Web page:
1. Don’t cut the top offWhile removing the stem is basic pumpkin carving 101, cutting off a pumpkin’s stem causes the rest of the vegetable to lose essential nutrients that keep it healthy. You can avoid this by cutting a hole in the back of the pumpkin and continuing the carving process from there.
  2. Clean the inside after carvingWhen carving the pumpkin, make sure you remove all pumpkin seeds and guts from the vegetable, and thoroughly rinse and dry it before placing it outside. The insides of pumpkins are very moist, which causes fungi to grow if not properly dried off. Pumpkins can also attract unwanted pests that will feed on the insides, causing it to decay even faster.
  3. Give it a bleach bathOne bleach bath before carving and one bleach bath after carving is an effective way to keep pumpkins from rotting. This destroys internal bacteria that increases the likelihood the pumpkin will start to mold. For the bleach bath, a good rule of thumb is to mix one tablespoon of bleach with every quart of water used in the bath.
  4. Add a silica packetThere’s finally a reason to put those old silica packets to use. Because silica gels naturally remove excess moisture from their environment, keeping an opened packet of silica gels inside a carved pumpkin will prolong its lifetime. This trick is especially useful for homeowners living in humid climates.
  5. Invest in pumpkin sprayIf you plan to be doing a lot of pumpkin carving this fall, consider buying a natural pumpkin spray. This is the quickest (and easiest!) way to slow the pumpkin rotting process. Pumpkin sprays are a form of fungicidal and can be ordered online or bought at a local pumpkin patch.
  6. WD-40One of the more unexpected tricks on this list, spraying a pumpkin with WD-40 is surprisingly effective at preserving pumpkins. The ingredients in WD-40 keep pumpkins hydrated, repel outside moisture, resist freezing temperatures, and give pumpkins a shiny exterior. Make sure you wait at least 24 hours before slipping a lit candle inside the pumpkin though, or else you may set your pumpkin on fire.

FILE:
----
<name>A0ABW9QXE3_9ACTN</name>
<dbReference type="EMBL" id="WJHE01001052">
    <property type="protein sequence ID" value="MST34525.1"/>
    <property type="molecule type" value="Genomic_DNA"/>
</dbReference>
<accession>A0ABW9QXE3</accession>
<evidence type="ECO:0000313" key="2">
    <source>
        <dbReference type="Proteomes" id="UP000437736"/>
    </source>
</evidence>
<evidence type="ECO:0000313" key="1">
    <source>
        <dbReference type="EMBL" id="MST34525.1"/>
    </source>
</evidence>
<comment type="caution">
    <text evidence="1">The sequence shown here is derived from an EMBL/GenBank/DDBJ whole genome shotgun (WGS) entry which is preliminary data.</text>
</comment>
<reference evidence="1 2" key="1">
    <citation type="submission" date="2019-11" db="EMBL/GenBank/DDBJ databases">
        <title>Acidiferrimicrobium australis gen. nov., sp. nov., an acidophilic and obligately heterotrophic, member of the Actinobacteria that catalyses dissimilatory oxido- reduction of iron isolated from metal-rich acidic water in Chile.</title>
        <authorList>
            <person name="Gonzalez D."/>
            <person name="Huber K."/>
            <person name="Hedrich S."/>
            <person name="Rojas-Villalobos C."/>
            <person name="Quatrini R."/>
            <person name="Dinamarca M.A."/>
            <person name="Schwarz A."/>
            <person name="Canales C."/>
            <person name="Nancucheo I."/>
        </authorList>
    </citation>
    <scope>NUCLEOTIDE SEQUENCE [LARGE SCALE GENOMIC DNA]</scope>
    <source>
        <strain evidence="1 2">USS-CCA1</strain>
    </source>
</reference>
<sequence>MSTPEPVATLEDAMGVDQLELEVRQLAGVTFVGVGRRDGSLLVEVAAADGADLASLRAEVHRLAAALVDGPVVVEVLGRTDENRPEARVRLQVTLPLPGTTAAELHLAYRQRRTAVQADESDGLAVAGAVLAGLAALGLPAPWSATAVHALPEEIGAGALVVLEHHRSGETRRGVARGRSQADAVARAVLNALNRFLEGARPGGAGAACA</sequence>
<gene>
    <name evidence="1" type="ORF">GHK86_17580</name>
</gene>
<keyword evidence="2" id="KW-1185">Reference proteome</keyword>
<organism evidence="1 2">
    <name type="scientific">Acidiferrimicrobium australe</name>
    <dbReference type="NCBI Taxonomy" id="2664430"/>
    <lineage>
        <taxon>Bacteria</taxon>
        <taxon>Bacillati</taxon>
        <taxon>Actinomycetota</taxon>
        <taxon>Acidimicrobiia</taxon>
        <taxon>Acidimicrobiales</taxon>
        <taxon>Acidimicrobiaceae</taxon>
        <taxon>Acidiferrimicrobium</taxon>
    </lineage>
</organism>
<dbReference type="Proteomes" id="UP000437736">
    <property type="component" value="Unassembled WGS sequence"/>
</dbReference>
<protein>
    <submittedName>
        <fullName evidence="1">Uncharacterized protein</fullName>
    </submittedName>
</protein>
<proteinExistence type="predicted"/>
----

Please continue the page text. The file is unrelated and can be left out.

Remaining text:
7. Use petroleum jelly or vegetable oilIf you’re hesitant to use harsh chemicals on your pumpkins, petroleum jelly or vegetable oil are good alternatives for keeping pumpkins hydrated. Spread a layer of the jelly or oil along the carved edges of your pumpkins to prevent them from drying out quickly. However, vegetable oil is highly flammable. If this is the ingredient you choose to use, stick an electric candle inside your pumpkin instead.
  8. Refrigerate itNeed to keep a pumpkin fresh while you go out of town? Place your pumpkin in a plastic bag or cover it in plastic wrap and stick it in the refrigerator overnight. Because pumpkins are more likely to rot in warmer temperatures, this method can help extend the life of a pumpkin.
  9. Avoid real candlesWhile it may feel wrong not to light your jack-o-lanterns with real candles, even a small flame will expedite a rotting pumpkin. The heat cooks the pumpkin from the inside and causes it to wilt faster than it would if lit by an electric candle.